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Worden Old Hall

A Grade II* Listed Building in Buckshaw & Worden, Lancashire

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Coordinates

Latitude: 53.6827 / 53°40'57"N

Longitude: -2.6647 / 2°39'52"W

OS Eastings: 356197

OS Northings: 420899

OS Grid: SD561208

Mapcode National: GBR 9TTV.XL

Mapcode Global: WH975.1PDM

Entry Name: Worden Old Hall

Listing Date: 4 August 1975

Grade: II*

Source: Historic England

Source ID: 1361900

English Heritage Legacy ID: 357934

Location: South Ribble, Lancashire, PR7

County: Lancashire

District: South Ribble

Town: South Ribble

Electoral Ward/Division: Buckshaw & Worden

Built-Up Area: Worden

Traditional County: Lancashire

Lieutenancy Area (Ceremonial County): Lancashire

Church of England Parish: Leyland St Andrew

Church of England Diocese: Blackburn

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Leyland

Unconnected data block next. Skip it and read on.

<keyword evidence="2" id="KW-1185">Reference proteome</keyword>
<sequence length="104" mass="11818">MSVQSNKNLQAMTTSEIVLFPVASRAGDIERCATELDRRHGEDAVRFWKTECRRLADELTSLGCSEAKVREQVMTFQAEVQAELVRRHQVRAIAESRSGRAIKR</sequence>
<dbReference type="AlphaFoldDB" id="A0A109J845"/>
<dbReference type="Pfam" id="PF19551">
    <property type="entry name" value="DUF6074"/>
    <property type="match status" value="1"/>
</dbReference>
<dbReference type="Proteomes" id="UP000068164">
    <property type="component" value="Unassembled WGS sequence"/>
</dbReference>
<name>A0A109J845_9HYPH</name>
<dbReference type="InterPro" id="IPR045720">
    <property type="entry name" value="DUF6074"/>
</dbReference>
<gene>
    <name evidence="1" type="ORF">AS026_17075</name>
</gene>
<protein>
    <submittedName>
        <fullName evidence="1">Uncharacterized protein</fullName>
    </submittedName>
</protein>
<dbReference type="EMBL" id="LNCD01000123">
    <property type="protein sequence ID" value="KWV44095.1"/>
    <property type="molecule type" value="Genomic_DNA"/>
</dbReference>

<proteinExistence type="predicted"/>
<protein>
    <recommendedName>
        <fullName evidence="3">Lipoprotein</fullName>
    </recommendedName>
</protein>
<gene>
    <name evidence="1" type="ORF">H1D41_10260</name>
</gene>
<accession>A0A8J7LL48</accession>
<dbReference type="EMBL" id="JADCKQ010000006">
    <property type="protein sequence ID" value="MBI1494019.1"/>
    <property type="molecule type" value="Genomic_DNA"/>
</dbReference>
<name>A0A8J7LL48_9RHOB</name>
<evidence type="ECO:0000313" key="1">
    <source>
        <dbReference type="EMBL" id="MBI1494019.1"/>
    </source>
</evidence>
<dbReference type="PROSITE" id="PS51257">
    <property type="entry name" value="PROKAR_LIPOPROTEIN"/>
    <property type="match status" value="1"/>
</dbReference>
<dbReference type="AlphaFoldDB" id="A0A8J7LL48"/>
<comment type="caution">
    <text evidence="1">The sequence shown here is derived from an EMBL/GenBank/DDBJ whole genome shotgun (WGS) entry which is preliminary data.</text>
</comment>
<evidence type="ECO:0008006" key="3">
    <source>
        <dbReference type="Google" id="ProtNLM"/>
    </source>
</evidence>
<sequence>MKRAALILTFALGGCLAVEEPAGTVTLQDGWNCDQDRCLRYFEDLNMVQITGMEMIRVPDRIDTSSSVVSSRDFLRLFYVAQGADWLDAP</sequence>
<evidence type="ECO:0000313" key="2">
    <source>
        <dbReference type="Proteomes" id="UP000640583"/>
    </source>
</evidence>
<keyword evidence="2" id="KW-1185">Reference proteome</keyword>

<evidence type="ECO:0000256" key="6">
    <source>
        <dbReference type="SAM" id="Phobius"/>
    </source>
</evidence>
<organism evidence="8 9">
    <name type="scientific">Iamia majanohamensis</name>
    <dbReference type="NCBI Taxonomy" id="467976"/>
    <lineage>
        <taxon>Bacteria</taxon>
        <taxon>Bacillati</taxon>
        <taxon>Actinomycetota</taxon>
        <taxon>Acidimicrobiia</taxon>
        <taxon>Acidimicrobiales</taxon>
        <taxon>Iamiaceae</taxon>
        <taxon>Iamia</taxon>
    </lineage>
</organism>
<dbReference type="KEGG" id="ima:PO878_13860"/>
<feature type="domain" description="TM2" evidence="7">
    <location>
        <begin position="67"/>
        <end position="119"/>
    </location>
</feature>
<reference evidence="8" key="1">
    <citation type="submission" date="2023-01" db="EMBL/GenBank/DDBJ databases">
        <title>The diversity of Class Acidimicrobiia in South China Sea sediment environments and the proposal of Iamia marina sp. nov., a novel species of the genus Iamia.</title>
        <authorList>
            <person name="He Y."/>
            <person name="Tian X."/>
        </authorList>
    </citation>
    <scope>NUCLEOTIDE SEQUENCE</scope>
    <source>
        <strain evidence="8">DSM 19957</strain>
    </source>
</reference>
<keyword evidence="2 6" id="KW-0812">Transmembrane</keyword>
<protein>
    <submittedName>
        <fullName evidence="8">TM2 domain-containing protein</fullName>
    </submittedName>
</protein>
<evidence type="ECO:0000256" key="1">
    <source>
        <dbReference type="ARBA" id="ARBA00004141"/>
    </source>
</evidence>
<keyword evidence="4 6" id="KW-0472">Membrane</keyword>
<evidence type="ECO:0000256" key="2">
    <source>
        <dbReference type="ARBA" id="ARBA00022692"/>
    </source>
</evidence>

Listing Text

SD 52 SE LEYLAND EUXTON LANE

9/28 Worden Old Hall

4.8.1975 II*
-

Manor house, probably late C16 and early Cl7. Timber-framed, but refronted partly in stone but largely in brick at two dates around 1800. Two storeys. Originally rectangular plan of 7 bays to give 3 rooms with a through-passage, extended later along the front under 4 gables, of which the second from the left houses the round-headed porch leading to the passage. C19 and C20 windows and a C20 slate roof. Timber framing, often with wattle-and-daub infill, survives almost completely inside, especially in the upper storey rooms, which have chamfered ceiling beams and internal partitions with debased 4-centre doorcases, in much of the back wall and also in the original front wall (now half hidden behind the extension) which shows traces of herring-bone framing at the parlour end and quatrefoil panels around the front door. Main fireplace with chamfered 4-centre arch and a double cornice of brick chevrons towards the through-passage. History: original residence of the Faringtons of Worden, Lords of the Manor. Leyland; William Farington (1537-1610), comptroller of the household of the Earls of Derby, was probably the prototype of Shakespeare's Malvolio. Though now in a superficially poor condition, the building is one of the very few sub-medieval timber-framed gentry houses in the County.

This text is from the original listing, and may not necessarily reflect the current setting of the building.

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